The third letter was from the same law firm and contained a rather full report of the bankruptcy proceedings. While undoubtedly colored by Woodmar's characterization of the conduct of trustee Surprise, his attorney and his accountant, the letter did refer to facts which, in view of the district court's ruling herein, are pertinent. For instance, the following appeared:
'If any lien rights exist in favor of claimants, at least similar lien rights exist against the proceeds of the so-called 'John Doe Trust'. (Cause No. 51815, Lake Superior Court Room No. 5, Hammond.)'
In view of the fact that Woodmar was attempting by these letters to settle with lien claimants, whose interests were hostile to its own, and that an effort to compromise between adversary interests was involved, we feel that Woodmar's counsel, without abandoning his responsibility to his client, dealt fairly with the bondholders. What their rights, if any, may have been in the so-called 'John Doe Trust' under Indiana state law, arising from real estate not involved in this proceeding, they were voluntarily alerted by the express language above quoted from the third letter.
It is our conclusion that the holders of these liens were not deceived or imposed upon by any of the negotiating efforts of Woodmar. That conclusion is corroborated by the fact that neither before nor after the settlements were made has any one of those claimants appeared in court and made any protest or objection to the methods used in procuring their agreement to compromise their liens. In fact, attorney Leo Rieder, who represented bondholders D. D. Bowsher, Ferrie H. Fulton, Lawrence J. Harwood, Joseph W. Lauber and Emma Lauber, appeared before Judge Robert E. Tehan in the district court and testified that he saw the letters and interrogatories from Woodmar and investigated the foreclosure aspects of certain of the rolls that affected the Woodmar real estate, whereupon he entered into the settlement agreements proposed. After the deaths of various owners, he had inventoried such Indiana bonds at a value of 'five cents on the dollar'.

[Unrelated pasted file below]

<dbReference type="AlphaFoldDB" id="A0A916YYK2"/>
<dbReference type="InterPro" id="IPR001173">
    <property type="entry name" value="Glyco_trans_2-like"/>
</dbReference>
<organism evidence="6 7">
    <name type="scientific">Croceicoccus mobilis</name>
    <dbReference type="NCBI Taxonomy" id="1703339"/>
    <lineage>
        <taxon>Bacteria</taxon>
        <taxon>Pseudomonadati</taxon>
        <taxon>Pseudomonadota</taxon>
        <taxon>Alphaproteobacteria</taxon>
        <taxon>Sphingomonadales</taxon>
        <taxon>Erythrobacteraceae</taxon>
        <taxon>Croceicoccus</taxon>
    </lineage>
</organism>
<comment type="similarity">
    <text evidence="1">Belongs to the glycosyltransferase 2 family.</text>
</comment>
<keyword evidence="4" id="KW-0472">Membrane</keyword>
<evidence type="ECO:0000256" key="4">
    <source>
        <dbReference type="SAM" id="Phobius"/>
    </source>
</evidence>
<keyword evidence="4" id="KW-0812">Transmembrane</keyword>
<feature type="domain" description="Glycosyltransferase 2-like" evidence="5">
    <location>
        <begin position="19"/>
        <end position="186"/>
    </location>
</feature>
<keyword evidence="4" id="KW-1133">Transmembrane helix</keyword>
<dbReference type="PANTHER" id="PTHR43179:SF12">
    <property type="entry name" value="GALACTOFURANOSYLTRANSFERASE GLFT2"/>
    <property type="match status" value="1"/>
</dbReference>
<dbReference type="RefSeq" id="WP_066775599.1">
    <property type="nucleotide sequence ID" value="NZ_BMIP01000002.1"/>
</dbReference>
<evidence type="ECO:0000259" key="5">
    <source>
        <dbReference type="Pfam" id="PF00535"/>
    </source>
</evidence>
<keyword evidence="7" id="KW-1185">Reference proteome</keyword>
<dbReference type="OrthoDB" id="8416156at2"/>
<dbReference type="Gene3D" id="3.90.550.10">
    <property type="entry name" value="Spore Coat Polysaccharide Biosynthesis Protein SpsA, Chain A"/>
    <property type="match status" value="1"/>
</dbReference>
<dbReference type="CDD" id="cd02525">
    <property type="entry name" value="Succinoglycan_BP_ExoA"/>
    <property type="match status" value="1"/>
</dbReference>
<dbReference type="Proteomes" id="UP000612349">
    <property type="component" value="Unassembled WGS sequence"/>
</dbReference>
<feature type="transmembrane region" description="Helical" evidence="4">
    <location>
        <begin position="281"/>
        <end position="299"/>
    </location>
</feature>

A hearing before Judge Tehan began on May 20, 1958, on Woodmar's petition for approval of 84 settlement agreements, and a similar petition filed June 27, 1958 covering 18 additional agreements. Although notice of the proposed settlements had been sent to all parties in interest, no objections were made and no one appeared in opposition to the petitions. The court heard evidence and took the matter under advisement on July 30, 1958. On January 19, 1960, Judge Tehan entered an order denying approval of these 102 settlement agreements with lien claimants and 3 compromise agreements with creditors. From that order this appeal has been taken by Woodmar.
Appellee now admits that there is no material dispute over the facts and that
'* * * the only thing which the trial court was called upon to decide was the propriety of the action of the bankrupt and its counsel affecting the proposed compromises.'
In his post-order opinion of February 11, 1960, Judge Tehan 'ordered' that the court's orders of July 22, 1957 and August 30, 1957 be vacated and set aside,7 stating that this was by reason of certain conclusions which had been reached, including the following: